The opinion of the court was delivered by: PHYLLIS HAMILTON, District Judge
ORDER GRANTING DEFENDANT'S MOTION FOR SUMMARY JUDGMENT
This is a civil rights case filed pro se by a state prisoner.
Defendant has moved for summary judgment on the ground that there
are no material facts in dispute and that he is entitled to
judgment as a matter of law. Plaintiff has filed an opposition.
He also has filed a motion for production of documents. The
motions are submitted.
A. Request for production
Plaintiff has filed a request for production of documents,
despite being warned in an earlier order that he should not file
discovery requests with the court. The request for production
will be stricken.*fn1 See Fed.R.Civ.P. 5(d) (discovery
not to be filed with the court). B. Motion for summary judgment
Summary judgment is proper where the pleadings, discovery and
affidavits show that there is "no genuine issue as to any
material fact and that the moving party is entitled to judgment
as a matter of law." Fed.R.Civ.P. 56(c). Material facts are
those which may affect the outcome of the case. Anderson v.
Liberty Lobby, Inc., 477 U.S. 242, 248 (1986). A dispute as to a
material fact is genuine if there is sufficient evidence for a
reasonable jury to return a verdict for the nonmoving party.
The moving party for summary judgment bears the initial burden
of identifying those portions of the pleadings, discovery and
affidavits which demonstrate the absence of a genuine issue of
material fact. Celotex Corp. v. Cattrett, 477 U.S. 317, 323
(1986); Nissan Fire & Marine Ins. Co. v. Fritz Cos.,
210 F.3d 1099, 1102 (9th Cir. 2000). When the moving party has met this
burden of production, the nonmoving party must go beyond the
pleadings and, by its own affidavits or discovery, set forth
specific facts showing that there is a genuine issue for trial.
If the nonmoving party fails to produce enough evidence to show a
genuine issue of material fact, the moving party wins. Id.
It is not the task of the district court to scour the record in
search of a genuine issue of triable fact. Keenan v. Allen,
91 F.3d 1275, 1279 (9th Cir. 1996). The nonmoving party has the
burden of identifying with reasonable particularity the evidence
that precludes summary judgment. Id. If the nonmoving party
fails to do so, the district court may properly grant summary
judgment in favor of the moving party. Id.
Defendant contends that he is entitled to summary judgment
because (1) there is no genuine issue of material fact that he
was not deliberately indifferent to plaintiff's serious medical
need; and (2) he is entitled to qualified immunity. a. Declarations
Plaintiff has not supported his opposition with a declaration,
nor has he verified it so the opposition itself could serve as a
declaration. As a result, the only evidence in opposition to the
motion is plaintiff's complaint, which is verified. See
Schroeder v. McDonald, 55 F.3d 454, 460 & nn. 10-11 (9th Cir.
1995) (verified complaint may be used as an opposing affidavit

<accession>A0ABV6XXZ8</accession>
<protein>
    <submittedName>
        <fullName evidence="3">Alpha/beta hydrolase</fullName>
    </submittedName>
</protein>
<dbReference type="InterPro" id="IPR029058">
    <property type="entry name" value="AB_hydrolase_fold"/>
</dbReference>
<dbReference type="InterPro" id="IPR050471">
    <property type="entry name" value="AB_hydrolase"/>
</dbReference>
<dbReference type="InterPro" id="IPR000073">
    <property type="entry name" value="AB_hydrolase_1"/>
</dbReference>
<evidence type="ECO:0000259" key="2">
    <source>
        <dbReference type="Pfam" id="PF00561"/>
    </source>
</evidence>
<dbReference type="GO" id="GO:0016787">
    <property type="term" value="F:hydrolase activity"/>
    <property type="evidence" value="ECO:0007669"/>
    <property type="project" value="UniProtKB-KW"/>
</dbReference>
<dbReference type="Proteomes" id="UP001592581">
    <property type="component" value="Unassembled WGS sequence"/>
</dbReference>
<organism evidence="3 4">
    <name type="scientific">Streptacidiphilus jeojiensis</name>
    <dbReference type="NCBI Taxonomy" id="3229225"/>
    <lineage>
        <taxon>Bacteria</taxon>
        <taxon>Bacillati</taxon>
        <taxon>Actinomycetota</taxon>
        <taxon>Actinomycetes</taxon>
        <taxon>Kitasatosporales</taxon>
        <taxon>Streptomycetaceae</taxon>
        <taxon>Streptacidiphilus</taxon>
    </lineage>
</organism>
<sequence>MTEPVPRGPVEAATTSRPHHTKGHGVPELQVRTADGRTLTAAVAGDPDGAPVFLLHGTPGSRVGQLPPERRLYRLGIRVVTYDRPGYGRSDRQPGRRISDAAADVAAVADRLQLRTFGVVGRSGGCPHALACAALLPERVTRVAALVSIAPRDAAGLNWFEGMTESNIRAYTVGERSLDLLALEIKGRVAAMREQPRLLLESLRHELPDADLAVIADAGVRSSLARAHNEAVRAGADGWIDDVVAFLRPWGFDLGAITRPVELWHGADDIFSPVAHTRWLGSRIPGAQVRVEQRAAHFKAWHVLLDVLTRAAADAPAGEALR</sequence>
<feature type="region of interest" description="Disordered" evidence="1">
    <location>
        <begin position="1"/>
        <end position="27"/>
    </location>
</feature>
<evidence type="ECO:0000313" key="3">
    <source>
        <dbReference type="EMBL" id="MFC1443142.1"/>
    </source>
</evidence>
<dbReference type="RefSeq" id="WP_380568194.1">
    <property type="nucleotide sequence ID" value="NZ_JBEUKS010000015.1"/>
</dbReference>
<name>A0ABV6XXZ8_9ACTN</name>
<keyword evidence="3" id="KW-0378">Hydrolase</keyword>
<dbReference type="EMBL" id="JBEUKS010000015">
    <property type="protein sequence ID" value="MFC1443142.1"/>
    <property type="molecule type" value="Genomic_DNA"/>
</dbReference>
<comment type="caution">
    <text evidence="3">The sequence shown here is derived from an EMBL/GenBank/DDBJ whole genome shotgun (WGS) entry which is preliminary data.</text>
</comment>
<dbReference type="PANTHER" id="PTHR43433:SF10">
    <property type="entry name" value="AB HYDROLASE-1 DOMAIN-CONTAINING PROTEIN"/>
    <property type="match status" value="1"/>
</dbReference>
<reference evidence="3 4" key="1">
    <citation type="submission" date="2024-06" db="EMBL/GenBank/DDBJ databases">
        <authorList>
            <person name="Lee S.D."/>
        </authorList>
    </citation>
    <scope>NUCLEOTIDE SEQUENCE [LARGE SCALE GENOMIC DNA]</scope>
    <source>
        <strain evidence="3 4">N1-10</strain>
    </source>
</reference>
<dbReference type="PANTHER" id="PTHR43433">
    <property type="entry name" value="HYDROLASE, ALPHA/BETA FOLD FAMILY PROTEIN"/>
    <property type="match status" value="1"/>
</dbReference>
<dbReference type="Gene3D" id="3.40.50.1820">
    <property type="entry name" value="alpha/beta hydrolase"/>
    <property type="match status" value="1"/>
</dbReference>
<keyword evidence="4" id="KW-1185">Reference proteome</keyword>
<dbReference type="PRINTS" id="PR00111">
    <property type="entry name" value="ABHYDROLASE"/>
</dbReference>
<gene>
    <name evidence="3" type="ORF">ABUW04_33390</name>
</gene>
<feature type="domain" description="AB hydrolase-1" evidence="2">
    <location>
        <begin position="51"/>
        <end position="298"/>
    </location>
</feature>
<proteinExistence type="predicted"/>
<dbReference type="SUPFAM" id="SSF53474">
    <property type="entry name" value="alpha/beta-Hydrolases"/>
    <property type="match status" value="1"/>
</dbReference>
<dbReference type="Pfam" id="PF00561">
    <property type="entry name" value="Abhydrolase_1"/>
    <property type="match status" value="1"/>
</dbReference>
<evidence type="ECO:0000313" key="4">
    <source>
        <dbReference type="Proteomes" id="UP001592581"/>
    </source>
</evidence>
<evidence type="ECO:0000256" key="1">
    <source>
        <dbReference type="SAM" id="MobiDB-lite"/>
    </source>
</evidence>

under Rule 56, as long as it is based on personal knowledge and
sets forth specific facts admissible in evidence).
The following is a summary of plaintiff's allegations in the
complaint. On February 18, 2003, plaintiff complained to staff in
his housing unit of a severe toothache. An officer called and
obtained an emergency dental appointment for the next day,
February 19, at 8:00 am. Plaintiff was given clove oil, a numbing
agent, and high-dose Motrin, a pain reliever. At 3:00 am on the
19th plaintiff was informed he was being transferred to Corcoran
State Prison. He informed staff that he could not travel because
of his pain and that dental surgery was scheduled. He was told he
would have to have a medical examination before he could be
removed from the bus list. He was taken to the infirmary for the
examination, where an MTA concluded he needed oral surgery.
Defendant then appeared on the scene, told him that San Quentin
was overcrowded, that he was not going to listen to any
complaints, and that plaintiff would have to get on the bus. When
plaintiff told defendant about the scheduled dental surgery,
defendant said that he did not care and that plaintiff was
getting on the bus. Defendant told him he would receive prompt
medical attention at Corcoran. In fact, however, he did not
receive dental care at Corcoran until March 5, 2003, although he
continued to receive the high-dose Motrin until then. He asserts
that he experienced "unbearable pain" until the surgery was
performed. Compl. at 3 & unnumbered supplemental page.
In his declaration, defendant Perez says that on February 19 he
was watch commander. At that time there was a standing order from
"the deputy warden" requiring that because of overcrowding, transfers could be postponed on
medical grounds only if the medical condition was "life
threatening." Defendant states that he did not have authority or
discretion to make exceptions to the rules for inmate transfers,
that his "professional responsibility" was to comply with ...